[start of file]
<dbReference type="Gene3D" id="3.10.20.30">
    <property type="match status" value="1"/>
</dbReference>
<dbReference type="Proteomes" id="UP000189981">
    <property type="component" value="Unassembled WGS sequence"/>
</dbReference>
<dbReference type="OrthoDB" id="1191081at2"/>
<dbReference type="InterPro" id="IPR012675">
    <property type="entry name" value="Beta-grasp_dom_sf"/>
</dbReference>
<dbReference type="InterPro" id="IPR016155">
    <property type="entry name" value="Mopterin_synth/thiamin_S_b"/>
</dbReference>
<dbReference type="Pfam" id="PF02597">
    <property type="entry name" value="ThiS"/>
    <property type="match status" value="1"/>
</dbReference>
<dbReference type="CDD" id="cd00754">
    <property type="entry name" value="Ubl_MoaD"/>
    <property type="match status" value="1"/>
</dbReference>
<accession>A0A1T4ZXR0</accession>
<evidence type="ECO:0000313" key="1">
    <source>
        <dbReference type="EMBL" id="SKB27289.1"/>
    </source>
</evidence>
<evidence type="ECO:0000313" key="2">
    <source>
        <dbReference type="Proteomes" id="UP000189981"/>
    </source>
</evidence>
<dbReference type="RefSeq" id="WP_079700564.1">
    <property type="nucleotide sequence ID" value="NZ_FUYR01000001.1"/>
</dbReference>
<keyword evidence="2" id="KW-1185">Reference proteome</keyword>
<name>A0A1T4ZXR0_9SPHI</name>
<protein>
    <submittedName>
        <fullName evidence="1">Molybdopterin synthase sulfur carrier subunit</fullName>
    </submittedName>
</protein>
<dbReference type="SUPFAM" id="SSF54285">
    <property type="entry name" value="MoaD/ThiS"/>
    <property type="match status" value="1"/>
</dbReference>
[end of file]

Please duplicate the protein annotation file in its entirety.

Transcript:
<dbReference type="Gene3D" id="3.10.20.30">
    <property type="match status" value="1"/>
</dbReference>
<dbReference type="Proteomes" id="UP000189981">
    <property type="component" value="Unassembled WGS sequence"/>
</dbReference>
<dbReference type="OrthoDB" id="1191081at2"/>
<dbReference type="InterPro" id="IPR012675">
    <property type="entry name" value="Beta-grasp_dom_sf"/>
</dbReference>
<dbReference type="InterPro" id="IPR016155">
    <property type="entry name" value="Mopterin_synth/thiamin_S_b"/>
</dbReference>
<dbReference type="Pfam" id="PF02597">
    <property type="entry name" value="ThiS"/>
    <property type="match status" value="1"/>
</dbReference>
<dbReference type="CDD" id="cd00754">
    <property type="entry name" value="Ubl_MoaD"/>
    <property type="match status" value="1"/>
</dbReference>
<accession>A0A1T4ZXR0</accession>
<evidence type="ECO:0000313" key="1">
    <source>
        <dbReference type="EMBL" id="SKB27289.1"/>
    </source>
</evidence>
<evidence type="ECO:0000313" key="2">
    <source>
        <dbReference type="Proteomes" id="UP000189981"/>
    </source>
</evidence>
<dbReference type="RefSeq" id="WP_079700564.1">
    <property type="nucleotide sequence ID" value="NZ_FUYR01000001.1"/>
</dbReference>
<keyword evidence="2" id="KW-1185">Reference proteome</keyword>
<name>A0A1T4ZXR0_9SPHI</name>
<protein>
    <submittedName>
        <fullName evidence="1">Molybdopterin synthase sulfur carrier subunit</fullName>
    </submittedName>
</protein>
<dbReference type="SUPFAM" id="SSF54285">
    <property type="entry name" value="MoaD/ThiS"/>
    <property type="match status" value="1"/>
</dbReference>